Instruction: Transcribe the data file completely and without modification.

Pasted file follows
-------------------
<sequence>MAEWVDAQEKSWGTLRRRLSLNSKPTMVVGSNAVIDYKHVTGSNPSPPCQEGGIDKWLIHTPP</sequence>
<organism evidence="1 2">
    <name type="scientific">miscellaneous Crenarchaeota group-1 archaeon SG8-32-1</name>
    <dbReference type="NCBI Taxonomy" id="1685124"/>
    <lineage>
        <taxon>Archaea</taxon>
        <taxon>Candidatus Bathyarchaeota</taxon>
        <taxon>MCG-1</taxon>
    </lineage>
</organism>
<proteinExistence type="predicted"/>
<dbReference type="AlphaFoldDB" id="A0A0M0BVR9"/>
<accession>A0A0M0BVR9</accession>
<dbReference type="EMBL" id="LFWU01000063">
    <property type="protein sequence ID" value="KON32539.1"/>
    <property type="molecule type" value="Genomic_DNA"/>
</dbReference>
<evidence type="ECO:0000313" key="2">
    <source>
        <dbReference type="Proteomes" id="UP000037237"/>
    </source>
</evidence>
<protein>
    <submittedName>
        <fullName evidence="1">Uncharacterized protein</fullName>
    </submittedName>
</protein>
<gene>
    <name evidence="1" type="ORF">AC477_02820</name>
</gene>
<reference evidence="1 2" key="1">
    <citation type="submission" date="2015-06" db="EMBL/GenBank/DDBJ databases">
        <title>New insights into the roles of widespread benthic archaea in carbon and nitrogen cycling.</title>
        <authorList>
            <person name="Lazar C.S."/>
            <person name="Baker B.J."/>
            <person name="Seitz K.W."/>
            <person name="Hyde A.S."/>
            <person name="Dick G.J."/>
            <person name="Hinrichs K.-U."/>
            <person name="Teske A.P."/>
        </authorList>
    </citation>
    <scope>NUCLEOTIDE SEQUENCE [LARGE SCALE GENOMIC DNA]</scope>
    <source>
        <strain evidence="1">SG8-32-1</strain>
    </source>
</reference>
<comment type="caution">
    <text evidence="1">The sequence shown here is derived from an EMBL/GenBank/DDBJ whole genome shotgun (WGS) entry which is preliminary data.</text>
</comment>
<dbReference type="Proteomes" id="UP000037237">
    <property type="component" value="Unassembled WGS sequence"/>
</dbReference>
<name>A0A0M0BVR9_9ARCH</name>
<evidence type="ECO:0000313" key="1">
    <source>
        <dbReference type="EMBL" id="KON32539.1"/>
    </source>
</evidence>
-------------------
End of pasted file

<sequence>MAEWVDAQEKSWGTLRRRLSLNSKPTMVVGSNAVIDYKHVTGSNPSPPCQEGGIDKWLIHTPP</sequence>
<organism evidence="1 2">
    <name type="scientific">miscellaneous Crenarchaeota group-1 archaeon SG8-32-1</name>
    <dbReference type="NCBI Taxonomy" id="1685124"/>
    <lineage>
        <taxon>Archaea</taxon>
        <taxon>Candidatus Bathyarchaeota</taxon>
        <taxon>MCG-1</taxon>
    </lineage>
</organism>
<proteinExistence type="predicted"/>
<dbReference type="AlphaFoldDB" id="A0A0M0BVR9"/>
<accession>A0A0M0BVR9</accession>
<dbReference type="EMBL" id="LFWU01000063">
    <property type="protein sequence ID" value="KON32539.1"/>
    <property type="molecule type" value="Genomic_DNA"/>
</dbReference>
<evidence type="ECO:0000313" key="2">
    <source>
        <dbReference type="Proteomes" id="UP000037237"/>
    </source>
</evidence>
<protein>
    <submittedName>
        <fullName evidence="1">Uncharacterized protein</fullName>
    </submittedName>
</protein>
<gene>
    <name evidence="1" type="ORF">AC477_02820</name>
</gene>
<reference evidence="1 2" key="1">
    <citation type="submission" date="2015-06" db="EMBL/GenBank/DDBJ databases">
        <title>New insights into the roles of widespread benthic archaea in carbon and nitrogen cycling.</title>
        <authorList>
            <person name="Lazar C.S."/>
            <person name="Baker B.J."/>
            <person name="Seitz K.W."/>
            <person name="Hyde A.S."/>
            <person name="Dick G.J."/>
            <person name="Hinrichs K.-U."/>
            <person name="Teske A.P."/>
        </authorList>
    </citation>
    <scope>NUCLEOTIDE SEQUENCE [LARGE SCALE GENOMIC DNA]</scope>
    <source>
        <strain evidence="1">SG8-32-1</strain>
    </source>
</reference>
<comment type="caution">
    <text evidence="1">The sequence shown here is derived from an EMBL/GenBank/DDBJ whole genome shotgun (WGS) entry which is preliminary data.</text>
</comment>
<dbReference type="Proteomes" id="UP000037237">
    <property type="component" value="Unassembled WGS sequence"/>
</dbReference>
<name>A0A0M0BVR9_9ARCH</name>
<evidence type="ECO:0000313" key="1">
    <source>
        <dbReference type="EMBL" id="KON32539.1"/>
    </source>
</evidence>